Those organisations affected include East and North Hertfordshire, which said in a statement that it had experienced "a major IT problem" that was believed to be a cyber attack, and that it had responded by shutting down all its IT systems to protect it.
A spokesman for NHS England said there was "an issue with IT", but referred further inquiries to NHS Digital, which did not immediately comment.
Wanna Decryptor, the apparent malware variant hitting NHS computers, was first discovered in the wild in February of this year.
An NHS spokeswoman has confirmed that no patient data was believed to have been taken in the cyber attack that left hospitals telling people to stay away from A&E.
But those attacks - blamed on Russian Federation, which has repeatedly denied them - followed an entirely different modus operandi involving penetrating the accounts of individuals and political organizations and then releasing hacked material online. People are being advised to avoid going to emergency rooms for the time being.
"Scottish Government health officials are now working closely with affected boards to assess the extent of the problem, and take steps to isolate affected systems, which have been affected by a Ransomware cyber-attack of the kind which has also affected health trusts in NHS England".More news: Turnbull 'open' to sending more Australian troops to Afghanistan
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Some Russian media also have reported cyberattacks on the Interior Ministry and the Investigative Committee.
A massive ransomware campaign appears to have attacked a number of organisations around the world. Routine appointments were being canceled.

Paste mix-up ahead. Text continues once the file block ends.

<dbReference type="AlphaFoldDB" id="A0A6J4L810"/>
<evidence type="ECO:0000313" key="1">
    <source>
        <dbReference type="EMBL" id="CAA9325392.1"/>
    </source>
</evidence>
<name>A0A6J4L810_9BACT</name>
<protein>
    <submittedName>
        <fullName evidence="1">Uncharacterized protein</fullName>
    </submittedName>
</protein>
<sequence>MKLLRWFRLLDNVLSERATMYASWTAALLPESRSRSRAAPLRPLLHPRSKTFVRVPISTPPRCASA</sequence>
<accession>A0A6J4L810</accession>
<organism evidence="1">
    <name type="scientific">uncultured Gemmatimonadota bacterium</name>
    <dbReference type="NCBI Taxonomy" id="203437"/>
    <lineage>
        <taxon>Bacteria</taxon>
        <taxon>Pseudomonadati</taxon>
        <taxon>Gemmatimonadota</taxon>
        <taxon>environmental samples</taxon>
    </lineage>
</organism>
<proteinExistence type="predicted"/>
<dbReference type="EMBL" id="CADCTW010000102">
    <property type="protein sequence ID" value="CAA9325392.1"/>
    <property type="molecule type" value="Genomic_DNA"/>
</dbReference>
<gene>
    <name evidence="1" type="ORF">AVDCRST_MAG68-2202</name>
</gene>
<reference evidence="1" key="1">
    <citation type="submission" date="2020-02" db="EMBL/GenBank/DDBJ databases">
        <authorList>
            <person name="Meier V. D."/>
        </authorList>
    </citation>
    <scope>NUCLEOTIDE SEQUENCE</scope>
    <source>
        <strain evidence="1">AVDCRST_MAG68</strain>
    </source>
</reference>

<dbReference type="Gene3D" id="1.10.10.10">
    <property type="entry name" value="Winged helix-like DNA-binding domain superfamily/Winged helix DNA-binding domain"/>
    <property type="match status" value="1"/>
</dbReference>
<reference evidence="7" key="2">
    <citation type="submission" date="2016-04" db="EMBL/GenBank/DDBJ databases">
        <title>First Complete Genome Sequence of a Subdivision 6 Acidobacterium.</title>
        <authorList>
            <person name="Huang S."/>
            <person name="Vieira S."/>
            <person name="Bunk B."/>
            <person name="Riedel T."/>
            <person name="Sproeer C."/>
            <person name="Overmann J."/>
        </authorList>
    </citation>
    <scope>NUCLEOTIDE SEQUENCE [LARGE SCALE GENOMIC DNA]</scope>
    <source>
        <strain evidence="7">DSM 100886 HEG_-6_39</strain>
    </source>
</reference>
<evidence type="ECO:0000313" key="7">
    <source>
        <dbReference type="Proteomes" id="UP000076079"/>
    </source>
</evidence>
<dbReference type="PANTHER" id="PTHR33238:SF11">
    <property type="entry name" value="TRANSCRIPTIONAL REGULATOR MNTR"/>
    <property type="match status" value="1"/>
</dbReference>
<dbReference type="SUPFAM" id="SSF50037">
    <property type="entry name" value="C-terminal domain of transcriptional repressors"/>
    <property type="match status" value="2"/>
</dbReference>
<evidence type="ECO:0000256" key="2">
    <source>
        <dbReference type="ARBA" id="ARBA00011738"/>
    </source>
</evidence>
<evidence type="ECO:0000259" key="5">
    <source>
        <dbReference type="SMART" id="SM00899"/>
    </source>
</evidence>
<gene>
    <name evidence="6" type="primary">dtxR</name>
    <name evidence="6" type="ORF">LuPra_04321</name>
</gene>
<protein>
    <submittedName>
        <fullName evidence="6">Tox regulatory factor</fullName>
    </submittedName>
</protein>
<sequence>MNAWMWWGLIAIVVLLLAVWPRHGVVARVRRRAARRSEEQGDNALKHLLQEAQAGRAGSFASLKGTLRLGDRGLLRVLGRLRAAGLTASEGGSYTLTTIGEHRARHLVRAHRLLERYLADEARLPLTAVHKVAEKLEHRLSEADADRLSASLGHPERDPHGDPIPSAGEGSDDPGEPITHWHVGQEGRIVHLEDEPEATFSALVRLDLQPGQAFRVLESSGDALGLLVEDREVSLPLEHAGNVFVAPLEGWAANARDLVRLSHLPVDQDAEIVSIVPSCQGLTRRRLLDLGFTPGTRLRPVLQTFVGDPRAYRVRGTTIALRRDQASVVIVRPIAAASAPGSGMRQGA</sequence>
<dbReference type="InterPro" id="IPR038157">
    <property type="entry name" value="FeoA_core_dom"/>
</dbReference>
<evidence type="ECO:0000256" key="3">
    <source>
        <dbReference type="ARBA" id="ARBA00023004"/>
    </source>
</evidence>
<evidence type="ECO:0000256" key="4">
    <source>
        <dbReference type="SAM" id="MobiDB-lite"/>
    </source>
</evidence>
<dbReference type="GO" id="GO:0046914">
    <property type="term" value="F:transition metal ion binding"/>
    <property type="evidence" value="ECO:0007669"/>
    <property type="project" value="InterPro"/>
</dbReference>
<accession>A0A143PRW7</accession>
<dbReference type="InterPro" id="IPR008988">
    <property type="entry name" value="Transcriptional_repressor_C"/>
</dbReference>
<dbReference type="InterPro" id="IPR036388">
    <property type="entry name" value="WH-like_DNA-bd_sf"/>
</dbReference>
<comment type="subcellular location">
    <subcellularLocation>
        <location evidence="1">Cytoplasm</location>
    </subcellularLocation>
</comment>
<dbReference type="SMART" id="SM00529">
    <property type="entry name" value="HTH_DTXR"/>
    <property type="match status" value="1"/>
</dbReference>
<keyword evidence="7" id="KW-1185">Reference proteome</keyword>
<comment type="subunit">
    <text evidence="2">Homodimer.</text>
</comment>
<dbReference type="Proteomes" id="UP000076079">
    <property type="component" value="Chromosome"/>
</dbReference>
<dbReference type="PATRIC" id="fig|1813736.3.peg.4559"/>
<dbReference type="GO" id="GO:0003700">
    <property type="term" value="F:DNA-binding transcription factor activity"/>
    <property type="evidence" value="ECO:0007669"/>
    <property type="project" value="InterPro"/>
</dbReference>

The ransomware uses an vulnerability on Microsoft's older systems. "It suggests that the group is increasing the ransom demands", an analysis by Kaspersky researchers says. Andy Wool, Foursys's marketing director, said it wasn't a targeted attack on the NHS, but an exploit against their system's vulnerability. Hacks have disrupted services provided by hospitals, police departments, public transportation systems and utilities in the United States and Europe.
The cyber attack had not affected the provision of the companies' services or the operation of their networks and the national cybersecurity institute was working to resolve it as soon as possible, the Spanish government said in a statement.
Health officials offered no indication of when services might return to normal, or whether patient records could be permanently lost to the attack.
The news is also likely to embolden cyber extortionists when selecting targets, Chris Camacho, chief strategy officer with cyber intelligence firm Flashpoint, said.